Fix: Corrupt Files Reported by SFC Using SFCFix

The corruption of system files that are necessary for the optimum functioning of their computers is one of the largest and most common problems that users of the Windows Operating System are often met with. Thankfully for Windows users, all versions of the Windows OS come with a highly effective utility capable of repairing corrupted system files – the System File Checker (SFC) scan.

By opening an elevated Command Prompt, typing in sfc /scannow and pressing Enter, you can initiate an SFC scan. The scan analyzes all of your computer’s system files, sets all corrupted/missing system files aside and then attempts to fix the issue by replacing them with uncorrupted cached copies. The SFC scan is, in every sense of the word, ingenious. However, there are some instances where the SFC scan simply isn’t enough to resolve the issue. For example, if the cached copies of the system files that have become corrupt are also, for some reason, corrupt, the SFC scan will not be able to fix them and will display a message along the lines of “Windows Resource Protection found corrupt files but was unable to fix some of them.”

Because such instances are extremely rare, most people wouldn’t know what they should do next when running an SFC scan does not entirely fix the problem. Enter SFCFix – a completely free piece of software that can be downloaded here and is designed specifically to tackle problems that an SFC scan failed to fix. SFCFix is extremely easy to use, portable and compatible with all recent versions of the Windows OS.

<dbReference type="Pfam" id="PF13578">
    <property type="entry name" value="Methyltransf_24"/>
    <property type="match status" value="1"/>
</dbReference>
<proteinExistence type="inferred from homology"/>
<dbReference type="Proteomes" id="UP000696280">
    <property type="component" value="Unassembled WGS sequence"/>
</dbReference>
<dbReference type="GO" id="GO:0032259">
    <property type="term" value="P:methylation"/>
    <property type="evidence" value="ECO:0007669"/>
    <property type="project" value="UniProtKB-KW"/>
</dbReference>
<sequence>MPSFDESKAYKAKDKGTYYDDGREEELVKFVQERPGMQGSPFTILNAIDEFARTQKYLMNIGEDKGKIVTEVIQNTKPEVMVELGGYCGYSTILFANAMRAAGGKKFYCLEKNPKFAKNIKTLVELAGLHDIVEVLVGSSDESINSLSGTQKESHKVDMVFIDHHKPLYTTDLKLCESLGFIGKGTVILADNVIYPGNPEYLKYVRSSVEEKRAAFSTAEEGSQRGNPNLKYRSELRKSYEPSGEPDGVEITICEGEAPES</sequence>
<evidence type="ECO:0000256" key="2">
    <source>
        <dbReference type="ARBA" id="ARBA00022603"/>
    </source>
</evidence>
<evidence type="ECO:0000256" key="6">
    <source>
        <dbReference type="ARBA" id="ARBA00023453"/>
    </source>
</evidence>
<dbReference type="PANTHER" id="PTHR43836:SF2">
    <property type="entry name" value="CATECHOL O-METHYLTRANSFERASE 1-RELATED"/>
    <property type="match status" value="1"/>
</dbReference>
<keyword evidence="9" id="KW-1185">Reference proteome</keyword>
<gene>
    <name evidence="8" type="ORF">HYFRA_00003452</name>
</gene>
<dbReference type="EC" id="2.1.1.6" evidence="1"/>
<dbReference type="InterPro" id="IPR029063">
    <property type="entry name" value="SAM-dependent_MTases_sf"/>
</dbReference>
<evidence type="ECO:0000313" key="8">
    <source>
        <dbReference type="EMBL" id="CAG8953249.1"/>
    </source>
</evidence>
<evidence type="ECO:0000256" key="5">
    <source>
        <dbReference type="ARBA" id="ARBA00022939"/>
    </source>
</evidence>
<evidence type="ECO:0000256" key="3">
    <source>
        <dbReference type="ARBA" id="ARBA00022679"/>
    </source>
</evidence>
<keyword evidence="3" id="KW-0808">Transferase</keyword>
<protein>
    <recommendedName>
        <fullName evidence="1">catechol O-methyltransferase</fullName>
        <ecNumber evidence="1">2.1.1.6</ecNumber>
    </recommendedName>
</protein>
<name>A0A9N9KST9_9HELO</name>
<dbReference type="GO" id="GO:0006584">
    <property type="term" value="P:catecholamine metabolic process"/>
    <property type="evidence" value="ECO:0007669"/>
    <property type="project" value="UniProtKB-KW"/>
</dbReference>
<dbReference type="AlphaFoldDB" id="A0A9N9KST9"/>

The way SFCFix works is pretty impressive to say the least. When you initiate an SFC scan, the scan creates a CBS.log file that contains information on every single corrupt or missing system file that the scan encounters, including those that the scan failed to repair or replace. What SFCFix does is that it parses and reads this CBS.log file, finds out what corrupt or missing system files the SFC scan couldn’t deal with and it needs to tend to, and then uses file hashes and advanced algorithmic searches to repair or replace any and all corrupt/missing system files.

Listed below are all of the steps you need to perform in order to resolve all of the problems that an SFC scan couldn’t fix for you. It should be noted that since SFCFix needs the CBS.log file that an SFC scan creates when it is initiated to do its thing, you will have to first run an SFC scan before you can launch SFCFix.

Open the Start Menu. Search for cmd. Right-click on Command Prompt in the search results. Click on Run as administrator in the contextual menu.


Type sfc /scannow into the elevated Command Prompt and press Enter.


Allow the SFC scan to run its course, and as soon as it has, launch SFCFix. Press Enter on the prompts you get to continue.

Allow SFCFix to do its thing. SFCFix will scan your computer and then attempt to repair or replace the missing/corrupt system files that the SFC scan failed to deal with. The whole process can take anywhere between 15 and 30 minutes (depending on various factors), but SFCFix will inform you if the estimated time of completion for the process is longer than 15 minutes so that you know just how long you need to wait.


Once SFCFix has gone about its business successfully, it will open a Notepad document that will list the full path of every corrupt/missing system file that SFCFix found and whether or not it was successfully repaired or replaced by the program.


Kevin Arrows

Kevin Arrows is a highly experienced and knowledgeable technology specialist with over a decade of industry experience. He holds a Microsoft Certified Technology Specialist (MCTS) certification and has a deep passion for staying up-to-date on the latest tech developments. Kevin has written extensively on a wide range of tech-related topics, showcasing his expertise and knowledge in areas such as software development, cybersecurity, and cloud computing. His contributions to the tech field have been widely recognized and respected by his peers, and he is highly regarded for his ability to explain complex technical concepts in a clear and concise manner.